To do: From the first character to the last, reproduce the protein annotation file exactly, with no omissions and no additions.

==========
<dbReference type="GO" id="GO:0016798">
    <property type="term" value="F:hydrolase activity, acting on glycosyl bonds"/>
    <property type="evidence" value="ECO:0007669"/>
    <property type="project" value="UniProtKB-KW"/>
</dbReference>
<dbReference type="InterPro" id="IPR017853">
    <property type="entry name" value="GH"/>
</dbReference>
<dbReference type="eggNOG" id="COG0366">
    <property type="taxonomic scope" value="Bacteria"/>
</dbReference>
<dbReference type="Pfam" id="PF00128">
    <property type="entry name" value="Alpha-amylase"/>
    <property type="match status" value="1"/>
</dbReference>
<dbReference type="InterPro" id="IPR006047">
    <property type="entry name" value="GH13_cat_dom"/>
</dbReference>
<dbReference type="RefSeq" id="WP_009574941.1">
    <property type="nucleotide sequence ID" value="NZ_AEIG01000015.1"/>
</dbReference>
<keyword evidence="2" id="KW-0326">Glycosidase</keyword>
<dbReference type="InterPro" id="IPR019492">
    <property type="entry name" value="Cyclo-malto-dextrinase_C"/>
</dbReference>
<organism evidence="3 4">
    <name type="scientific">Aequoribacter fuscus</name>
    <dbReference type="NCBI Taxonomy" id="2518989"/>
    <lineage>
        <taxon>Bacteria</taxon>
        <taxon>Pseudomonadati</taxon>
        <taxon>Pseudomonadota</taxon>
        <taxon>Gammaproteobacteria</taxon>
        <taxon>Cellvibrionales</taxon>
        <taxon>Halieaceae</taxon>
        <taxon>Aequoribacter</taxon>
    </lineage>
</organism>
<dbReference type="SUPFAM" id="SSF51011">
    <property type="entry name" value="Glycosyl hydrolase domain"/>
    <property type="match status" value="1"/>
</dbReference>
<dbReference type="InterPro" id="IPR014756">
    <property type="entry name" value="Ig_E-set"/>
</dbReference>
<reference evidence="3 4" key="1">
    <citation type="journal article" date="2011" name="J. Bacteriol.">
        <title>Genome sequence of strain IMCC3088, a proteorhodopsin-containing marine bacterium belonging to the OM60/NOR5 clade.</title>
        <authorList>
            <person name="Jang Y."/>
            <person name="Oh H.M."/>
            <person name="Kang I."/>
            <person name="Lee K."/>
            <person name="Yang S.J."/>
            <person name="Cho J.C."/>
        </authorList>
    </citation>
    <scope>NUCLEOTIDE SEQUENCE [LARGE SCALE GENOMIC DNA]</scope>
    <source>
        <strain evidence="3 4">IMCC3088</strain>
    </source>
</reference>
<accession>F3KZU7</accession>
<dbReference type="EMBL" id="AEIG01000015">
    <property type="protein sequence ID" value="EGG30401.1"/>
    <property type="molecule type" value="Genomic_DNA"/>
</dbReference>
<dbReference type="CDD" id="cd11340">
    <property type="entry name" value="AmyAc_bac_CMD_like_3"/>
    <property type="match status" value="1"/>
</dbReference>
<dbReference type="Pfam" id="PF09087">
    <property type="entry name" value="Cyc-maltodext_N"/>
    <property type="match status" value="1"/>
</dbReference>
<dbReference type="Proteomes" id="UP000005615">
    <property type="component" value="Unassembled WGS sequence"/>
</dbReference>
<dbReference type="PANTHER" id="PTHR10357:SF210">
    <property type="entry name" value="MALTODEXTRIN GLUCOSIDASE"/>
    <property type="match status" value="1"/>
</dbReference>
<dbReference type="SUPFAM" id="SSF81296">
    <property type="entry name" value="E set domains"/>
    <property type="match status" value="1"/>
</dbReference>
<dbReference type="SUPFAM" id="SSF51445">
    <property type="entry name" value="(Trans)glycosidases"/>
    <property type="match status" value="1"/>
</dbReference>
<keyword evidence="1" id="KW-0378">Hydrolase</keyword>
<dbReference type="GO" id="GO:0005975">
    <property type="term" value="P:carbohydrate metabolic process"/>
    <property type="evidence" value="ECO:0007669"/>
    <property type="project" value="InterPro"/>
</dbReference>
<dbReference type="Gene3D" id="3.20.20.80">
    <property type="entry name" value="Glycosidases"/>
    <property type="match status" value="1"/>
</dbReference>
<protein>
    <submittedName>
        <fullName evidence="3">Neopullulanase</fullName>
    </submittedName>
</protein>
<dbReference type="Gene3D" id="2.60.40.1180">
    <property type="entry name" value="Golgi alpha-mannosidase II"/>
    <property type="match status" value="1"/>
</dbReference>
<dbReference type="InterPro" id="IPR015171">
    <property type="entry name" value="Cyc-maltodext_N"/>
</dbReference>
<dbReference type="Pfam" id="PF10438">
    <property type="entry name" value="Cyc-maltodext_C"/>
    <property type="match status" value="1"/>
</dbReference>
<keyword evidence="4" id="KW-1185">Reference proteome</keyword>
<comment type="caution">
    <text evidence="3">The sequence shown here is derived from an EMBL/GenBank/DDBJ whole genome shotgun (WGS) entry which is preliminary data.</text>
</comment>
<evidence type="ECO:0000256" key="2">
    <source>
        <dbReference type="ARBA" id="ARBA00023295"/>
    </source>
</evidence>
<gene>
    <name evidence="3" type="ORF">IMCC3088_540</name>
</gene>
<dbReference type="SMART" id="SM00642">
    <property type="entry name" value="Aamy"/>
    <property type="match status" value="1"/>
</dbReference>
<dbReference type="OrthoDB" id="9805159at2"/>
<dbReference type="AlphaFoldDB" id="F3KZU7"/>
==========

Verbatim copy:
<dbReference type="GO" id="GO:0016798">
    <property type="term" value="F:hydrolase activity, acting on glycosyl bonds"/>
    <property type="evidence" value="ECO:0007669"/>
    <property type="project" value="UniProtKB-KW"/>
</dbReference>
<dbReference type="InterPro" id="IPR017853">
    <property type="entry name" value="GH"/>
</dbReference>
<dbReference type="eggNOG" id="COG0366">
    <property type="taxonomic scope" value="Bacteria"/>
</dbReference>
<dbReference type="Pfam" id="PF00128">
    <property type="entry name" value="Alpha-amylase"/>
    <property type="match status" value="1"/>
</dbReference>
<dbReference type="InterPro" id="IPR006047">
    <property type="entry name" value="GH13_cat_dom"/>
</dbReference>
<dbReference type="RefSeq" id="WP_009574941.1">
    <property type="nucleotide sequence ID" value="NZ_AEIG01000015.1"/>
</dbReference>
<keyword evidence="2" id="KW-0326">Glycosidase</keyword>
<dbReference type="InterPro" id="IPR019492">
    <property type="entry name" value="Cyclo-malto-dextrinase_C"/>
</dbReference>
<organism evidence="3 4">
    <name type="scientific">Aequoribacter fuscus</name>
    <dbReference type="NCBI Taxonomy" id="2518989"/>
    <lineage>
        <taxon>Bacteria</taxon>
        <taxon>Pseudomonadati</taxon>
        <taxon>Pseudomonadota</taxon>
        <taxon>Gammaproteobacteria</taxon>
        <taxon>Cellvibrionales</taxon>
        <taxon>Halieaceae</taxon>
        <taxon>Aequoribacter</taxon>
    </lineage>
</organism>
<dbReference type="SUPFAM" id="SSF51011">
    <property type="entry name" value="Glycosyl hydrolase domain"/>
    <property type="match status" value="1"/>
</dbReference>
<dbReference type="InterPro" id="IPR014756">
    <property type="entry name" value="Ig_E-set"/>
</dbReference>
<reference evidence="3 4" key="1">
    <citation type="journal article" date="2011" name="J. Bacteriol.">
        <title>Genome sequence of strain IMCC3088, a proteorhodopsin-containing marine bacterium belonging to the OM60/NOR5 clade.</title>
        <authorList>
            <person name="Jang Y."/>
            <person name="Oh H.M."/>
            <person name="Kang I."/>
            <person name="Lee K."/>
            <person name="Yang S.J."/>
            <person name="Cho J.C."/>
        </authorList>
    </citation>
    <scope>NUCLEOTIDE SEQUENCE [LARGE SCALE GENOMIC DNA]</scope>
    <source>
        <strain evidence="3 4">IMCC3088</strain>
    </source>
</reference>
<accession>F3KZU7</accession>
<dbReference type="EMBL" id="AEIG01000015">
    <property type="protein sequence ID" value="EGG30401.1"/>
    <property type="molecule type" value="Genomic_DNA"/>
</dbReference>
<dbReference type="CDD" id="cd11340">
    <property type="entry name" value="AmyAc_bac_CMD_like_3"/>
    <property type="match status" value="1"/>
</dbReference>
<dbReference type="Pfam" id="PF09087">
    <property type="entry name" value="Cyc-maltodext_N"/>
    <property type="match status" value="1"/>
</dbReference>
<dbReference type="Proteomes" id="UP000005615">
    <property type="component" value="Unassembled WGS sequence"/>
</dbReference>
<dbReference type="PANTHER" id="PTHR10357:SF210">
    <property type="entry name" value="MALTODEXTRIN GLUCOSIDASE"/>
    <property type="match status" value="1"/>
</dbReference>
<dbReference type="SUPFAM" id="SSF81296">
    <property type="entry name" value="E set domains"/>
    <property type="match status" value="1"/>
</dbReference>
<dbReference type="SUPFAM" id="SSF51445">
    <property type="entry name" value="(Trans)glycosidases"/>
    <property type="match status" value="1"/>
</dbReference>
<keyword evidence="1" id="KW-0378">Hydrolase</keyword>
<dbReference type="GO" id="GO:0005975">
    <property type="term" value="P:carbohydrate metabolic process"/>
    <property type="evidence" value="ECO:0007669"/>
    <property type="project" value="InterPro"/>
</dbReference>
<dbReference type="Gene3D" id="3.20.20.80">
    <property type="entry name" value="Glycosidases"/>
    <property type="match status" value="1"/>
</dbReference>
<protein>
    <submittedName>
        <fullName evidence="3">Neopullulanase</fullName>
    </submittedName>
</protein>
<dbReference type="Gene3D" id="2.60.40.1180">
    <property type="entry name" value="Golgi alpha-mannosidase II"/>
    <property type="match status" value="1"/>
</dbReference>
<dbReference type="InterPro" id="IPR015171">
    <property type="entry name" value="Cyc-maltodext_N"/>
</dbReference>
<dbReference type="Pfam" id="PF10438">
    <property type="entry name" value="Cyc-maltodext_C"/>
    <property type="match status" value="1"/>
</dbReference>
<keyword evidence="4" id="KW-1185">Reference proteome</keyword>
<comment type="caution">
    <text evidence="3">The sequence shown here is derived from an EMBL/GenBank/DDBJ whole genome shotgun (WGS) entry which is preliminary data.</text>
</comment>
<evidence type="ECO:0000256" key="2">
    <source>
        <dbReference type="ARBA" id="ARBA00023295"/>
    </source>
</evidence>
<gene>
    <name evidence="3" type="ORF">IMCC3088_540</name>
</gene>
<dbReference type="SMART" id="SM00642">
    <property type="entry name" value="Aamy"/>
    <property type="match status" value="1"/>
</dbReference>
<dbReference type="OrthoDB" id="9805159at2"/>
<dbReference type="AlphaFoldDB" id="F3KZU7"/>